170-4 DSA in the News

compiled by Bob Roman

At Texas Observer, Gus Bova characterizes DSA’s explosive growth as a “red dawn”. And Matt Pearce at the Los Angeles Times is seeing red, noting the tripling of DSA’s membership. This was picked up by other publications in the old Tribune network, including the Chicago Tribune. MSN posted a 30 second spot (also see Wochit Headline News at Daily Motion), this also has been echoed at a few TV stations. John Sexton turned it into a brief item at Hot Air. DSA was on the menu in a report by Lisa Provence about the rise in activism at C-VILLE Weekly. Christian Horbelt wrote a report on DSA, focused on Pittsburgh, for International Politik und Gesellschaft. DSA came up in Harry Shukman’s interview of Winnie Wong at The Tab. At The Tab, Harry Shukman did a similar interview with Moumita Ahmed. A meeting of the Philadelphia DSA was the occasion for Jason Nark to examine DSA’s growth at The Philadelphia Inquirer. I missed this in the previous survey, but one episode of Bill Press and Friends included a growing DSA as a topic. And there’s a brief mention from Dan Sweeney at Sun Sentinel.

Sam Beem at Underground Voices covered a meeting of the Penn State YDS, focusing on their decision to not debate a conservative group. If you’re on a bandwagon, everyone wants on board so they invent an issue for a ticket: Aidan Mattis at The Libertarian Republic decided YDS was just afraid to debate. And Alana Hope Levinson at Mel Magazine contends a real cuckboi is a card-carrying DSA member. Aaron Klein passed off as fresh some stale canards and half-truths about DSA at Jewish Press and Trevor Loudon complains that it’s Not Your Daddy’s Democratic Party Anymore at World Net Daily. Cheryl Chumley whined about DSA’s growth at Washington Times.

So what is DSA? The Chicago Tribune posted a slide show as a brief explanation. Since we’re trending, here’s Circa.

It’s a dismal time for the left, sez Richard Whitten at Paste, but there’s DSA, among others, as light at the end of the tunnel? DSA was one of many topics touched on in an interview of Bhaskar Sunkara and Robert Brenner by Suzi Weissman at Jacobin.

Michelle Chen’s article on the immigrant rights movement mentioned DSA at Dissent. Los Angeles Mayor Eric Garcetti’s victory party was the occasion for DSA organized demonstration demanding LA be a sanctuary city, according to Gene Maddaus at Variety. It appears the Los Angeles Times ran a similar story but I can’t find the URL; however, here is a more recent Los Angeles Times article on Garcetti’s victory by Dakota Smith. The YDS chapter at Princeton University signed on to an open letter to the university president urging him to stand up for human rights, posted at The Princetonian.

David Highfield’s report on International Women’s Day activities in Pittsburgh for KDKA TV focused on DSA. YDS was among the groups organizing a International Women’s Day march and rally in DeKalb, Illinois, according to Aimee Barrows at the Daily Chronicle. The same event, with YDS mentioned, was covered by Sophia Philips at Northern Star. Times-Union mentioned DSA among the organizers of the Day’s rally in Albany, New York. Coverage at KTVU of the International Women’s Day march and rally in Oakland, California, quoted DSA member Jamie Gardner. Aaron Cynic’s coverage of the Day at Chicagoist included DSA’s blitz of Chicago Transit Authority stations in support of Amalgamated Transit Union’s ongoing negotiations with the CTA. (But we were at the Fight for 15 demo, too. There’s a photo of Tom Broderick, with DSA button, at the Chicago Sun-Times.) Rather like disguising a science fiction novel as a romance novell, Jenna Lemoncelli included DSA as part of her celebrity-journalism style coverage of the Day at Hollywood Life. Scott Heins at Gothamist interviewed Yvonne Martinez from DSA (“You’re here surrounded by Democratic Socialists”). Jackie Labrecque and Stephen Mayer at KATU mentioned DSA in their coverage of the Day. Michael Alison Chandler explored unpaid labor and the strike, quoting DSA’s Ariana Ascherl, at The Washington Post. This being The Washington Post, it got reposted some and excerpted more. Amber Randall smiled as she as she cut and pasted and mentioned DSA at The Daily Caller. Elizabeth Harrington at The Washington Free Beacon mentioned DSA while pointing out the International Women’s Day is rooted in Socialism (with a capital S). DSA got mentioned by Sophie Weiner mentioned DSA in an essay exploring color and politics at Racked.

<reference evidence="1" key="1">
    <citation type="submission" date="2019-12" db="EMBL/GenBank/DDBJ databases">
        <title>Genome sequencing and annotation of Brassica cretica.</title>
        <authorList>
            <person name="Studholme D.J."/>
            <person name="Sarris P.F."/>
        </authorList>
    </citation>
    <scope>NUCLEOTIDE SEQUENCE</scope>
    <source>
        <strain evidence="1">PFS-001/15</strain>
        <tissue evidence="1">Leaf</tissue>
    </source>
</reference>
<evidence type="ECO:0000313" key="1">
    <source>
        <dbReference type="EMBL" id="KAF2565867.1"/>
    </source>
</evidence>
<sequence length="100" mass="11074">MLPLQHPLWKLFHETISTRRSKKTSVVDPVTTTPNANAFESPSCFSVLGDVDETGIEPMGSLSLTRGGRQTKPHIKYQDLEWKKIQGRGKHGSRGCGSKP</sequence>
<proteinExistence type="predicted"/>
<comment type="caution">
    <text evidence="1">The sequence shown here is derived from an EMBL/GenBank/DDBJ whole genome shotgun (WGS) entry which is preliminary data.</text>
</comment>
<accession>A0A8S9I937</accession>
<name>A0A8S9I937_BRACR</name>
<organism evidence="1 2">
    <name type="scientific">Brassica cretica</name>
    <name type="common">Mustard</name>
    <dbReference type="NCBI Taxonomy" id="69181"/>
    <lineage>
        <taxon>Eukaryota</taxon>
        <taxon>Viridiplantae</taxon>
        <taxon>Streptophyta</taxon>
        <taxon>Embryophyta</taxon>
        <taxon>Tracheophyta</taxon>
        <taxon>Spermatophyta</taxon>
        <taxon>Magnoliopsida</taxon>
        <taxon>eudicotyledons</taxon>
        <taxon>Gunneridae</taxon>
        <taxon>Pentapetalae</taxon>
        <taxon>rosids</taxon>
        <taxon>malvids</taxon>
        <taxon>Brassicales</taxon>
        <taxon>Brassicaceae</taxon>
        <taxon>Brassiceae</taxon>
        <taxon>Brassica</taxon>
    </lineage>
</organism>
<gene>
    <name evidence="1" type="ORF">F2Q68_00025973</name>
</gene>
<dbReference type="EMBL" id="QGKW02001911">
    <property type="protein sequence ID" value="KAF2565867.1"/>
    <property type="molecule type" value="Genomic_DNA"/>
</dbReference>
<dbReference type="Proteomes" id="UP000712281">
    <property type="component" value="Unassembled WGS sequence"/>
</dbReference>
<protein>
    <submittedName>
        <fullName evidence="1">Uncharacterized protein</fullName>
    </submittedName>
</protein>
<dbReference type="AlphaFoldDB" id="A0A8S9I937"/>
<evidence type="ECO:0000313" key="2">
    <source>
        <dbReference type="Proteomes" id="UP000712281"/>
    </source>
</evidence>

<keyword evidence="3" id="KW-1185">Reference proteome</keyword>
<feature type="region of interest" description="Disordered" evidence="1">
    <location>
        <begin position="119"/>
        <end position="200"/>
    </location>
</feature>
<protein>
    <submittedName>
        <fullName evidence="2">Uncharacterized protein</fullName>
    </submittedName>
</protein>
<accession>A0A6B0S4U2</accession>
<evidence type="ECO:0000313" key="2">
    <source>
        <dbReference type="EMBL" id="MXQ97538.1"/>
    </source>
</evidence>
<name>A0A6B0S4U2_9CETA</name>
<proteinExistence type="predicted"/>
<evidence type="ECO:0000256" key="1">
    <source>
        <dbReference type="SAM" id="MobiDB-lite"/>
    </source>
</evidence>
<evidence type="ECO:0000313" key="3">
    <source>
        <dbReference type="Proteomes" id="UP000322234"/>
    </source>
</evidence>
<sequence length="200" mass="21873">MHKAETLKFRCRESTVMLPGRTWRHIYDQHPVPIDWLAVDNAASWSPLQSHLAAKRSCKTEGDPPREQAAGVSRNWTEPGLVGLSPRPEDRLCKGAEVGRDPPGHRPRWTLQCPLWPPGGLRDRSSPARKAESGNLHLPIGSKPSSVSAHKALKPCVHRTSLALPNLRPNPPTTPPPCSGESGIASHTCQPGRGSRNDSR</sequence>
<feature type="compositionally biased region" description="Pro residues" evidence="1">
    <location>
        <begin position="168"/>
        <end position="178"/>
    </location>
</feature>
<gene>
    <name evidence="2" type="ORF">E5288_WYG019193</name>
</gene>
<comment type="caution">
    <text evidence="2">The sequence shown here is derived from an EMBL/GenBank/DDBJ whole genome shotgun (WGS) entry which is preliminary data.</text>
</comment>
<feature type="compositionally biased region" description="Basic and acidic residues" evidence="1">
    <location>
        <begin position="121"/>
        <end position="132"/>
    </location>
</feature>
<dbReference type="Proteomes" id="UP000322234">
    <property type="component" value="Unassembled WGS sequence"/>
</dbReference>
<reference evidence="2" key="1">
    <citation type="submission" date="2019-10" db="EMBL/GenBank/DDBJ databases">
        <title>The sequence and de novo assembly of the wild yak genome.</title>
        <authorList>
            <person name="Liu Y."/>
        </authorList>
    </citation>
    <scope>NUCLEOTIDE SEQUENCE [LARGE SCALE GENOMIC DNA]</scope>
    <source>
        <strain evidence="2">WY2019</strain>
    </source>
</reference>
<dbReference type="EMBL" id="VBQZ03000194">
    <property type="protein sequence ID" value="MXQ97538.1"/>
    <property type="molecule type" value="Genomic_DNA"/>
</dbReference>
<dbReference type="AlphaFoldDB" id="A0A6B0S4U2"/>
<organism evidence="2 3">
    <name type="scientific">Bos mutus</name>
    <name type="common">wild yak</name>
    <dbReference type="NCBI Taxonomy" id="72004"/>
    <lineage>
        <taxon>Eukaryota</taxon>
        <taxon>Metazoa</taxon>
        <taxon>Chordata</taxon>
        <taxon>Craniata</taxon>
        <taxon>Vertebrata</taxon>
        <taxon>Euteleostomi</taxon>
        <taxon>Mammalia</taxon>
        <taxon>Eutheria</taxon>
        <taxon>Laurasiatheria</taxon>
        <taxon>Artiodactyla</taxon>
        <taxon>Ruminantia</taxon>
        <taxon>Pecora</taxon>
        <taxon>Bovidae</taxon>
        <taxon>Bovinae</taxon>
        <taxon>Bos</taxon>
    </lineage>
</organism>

How can Trump win the support of the Black Congressional Caucus? Richard Dimery thinks the prospect of being tarred and feathered with the likes of DSA and such should help, at Black Community News. Is DSA a Christmas goose? Marxist-Leninists whet their knives at Left Voice.

Kshama Sawant mentioned DSA in her response to Trump’s speech to Congress, as posted at Counter Punch. A discussion of electoral politics and the left by Daniel Moraff at In These Times mentioned DSA. Using the contest for DNC Chair and its outcome as tea leaves for the future, Cole Stangler at In These Times quoted DSA’s David Duhalde.

At the Daily Mail (U.K.), Chis Summers covers a police twerking scandal in Rochester, New York, and quotes a tweet from Rochester DSA.

Ben Jacobson at the Telegraph-Herald quoted DSA’s Derrick Clark about the Iowa legislature’s failure to support mental health treatment (caution: pay wall).

DSA was among the groups rallying for a $15 / hr minimum wage in New Jersey, according to Lindsey Kelleher at The Record. At the DesMoines Register, Kevin Hardy quoted DSA member Patrick Stall in opposition to proposed Iowa legislation preempting local minimum wages ordinances. O. Kay Henderson covered the same hearing, mentioning YDS, at Radio Iowa, as did Bob Fisher at KGLO.

Jenna Chandler listed DSA Los Angeles as being among the opponents of the Neighborhood Integrity Initiative ballot measure at Curbed LA.

A progressive income tax for Seattle is under consideration and Daniel DeMay included quotes from DSA’s Stephen Gose at Seattle pi.

Veep Mike Pence visited Louisville, Kentucky, to discuss repealing Obamacare and was greeted by a rather large protest, DSA among the supporting organizations, according to Shelby Brown at The Louisville Cardinal.

Kashiki Harrison profiled DSA’s Joseph Schwartz at The Temple News. The late Michael Israel’s political journey, including DSA, was memorialized by Scott Thomas Anderson at Sacramento News & Review. Kelly Chen profiled YDS activist Hannah Zimmerman for Affinity Magazine.

Kim Jones, Jon Martinson and Brad McGarr explained the Twin Cities Chapter of DSA for Southside Pride. Huh-oh. Barbarians at the hedge row: Geoff Spillane noted an outreach meeting for a possible Cape Cod DSA chapter at Cape Cod Times. This Cape Cod item also got noted by Lauren Dezenski in her Politico column on Massachusetts politics. At Shepherd Express, Keith Schubert profiled the Milwaukee DSA chapter.

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The Bowletariats

by Caroline Reid
The Socialist Feminist Working Group is raising funds for women who seek abortions but need financial help. This is an annual event we do through Abortion Bowl-A-Thon fundraisers around the country in April. This is a great way for chapters to have a fun social event while helping raise money for the Chicago Abortion Fund (CAF). CAF is under the National Network for Abortion Funds whose mission is to “remove financial and logistical barriers to abortion access by centering people who have abortions and organizing at the intersections of racial, economic, and reproductive justice,” which aligns with our values at DSA of reproductive justice.